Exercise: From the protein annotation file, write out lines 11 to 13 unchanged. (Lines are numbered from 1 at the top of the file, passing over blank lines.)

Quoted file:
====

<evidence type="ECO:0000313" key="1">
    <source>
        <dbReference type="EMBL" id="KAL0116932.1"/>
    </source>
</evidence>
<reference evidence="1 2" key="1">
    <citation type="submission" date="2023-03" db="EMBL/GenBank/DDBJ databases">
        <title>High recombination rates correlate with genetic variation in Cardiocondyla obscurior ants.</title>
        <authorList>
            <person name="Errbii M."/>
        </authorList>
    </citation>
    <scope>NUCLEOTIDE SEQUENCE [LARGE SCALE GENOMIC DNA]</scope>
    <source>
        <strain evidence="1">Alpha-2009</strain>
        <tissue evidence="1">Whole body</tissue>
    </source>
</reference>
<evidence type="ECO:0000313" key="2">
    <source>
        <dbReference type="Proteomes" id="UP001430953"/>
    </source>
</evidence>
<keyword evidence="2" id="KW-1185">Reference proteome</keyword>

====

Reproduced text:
        </authorList>
    </citation>
    <scope>NUCLEOTIDE SEQUENCE [LARGE SCALE GENOMIC DNA]</scope>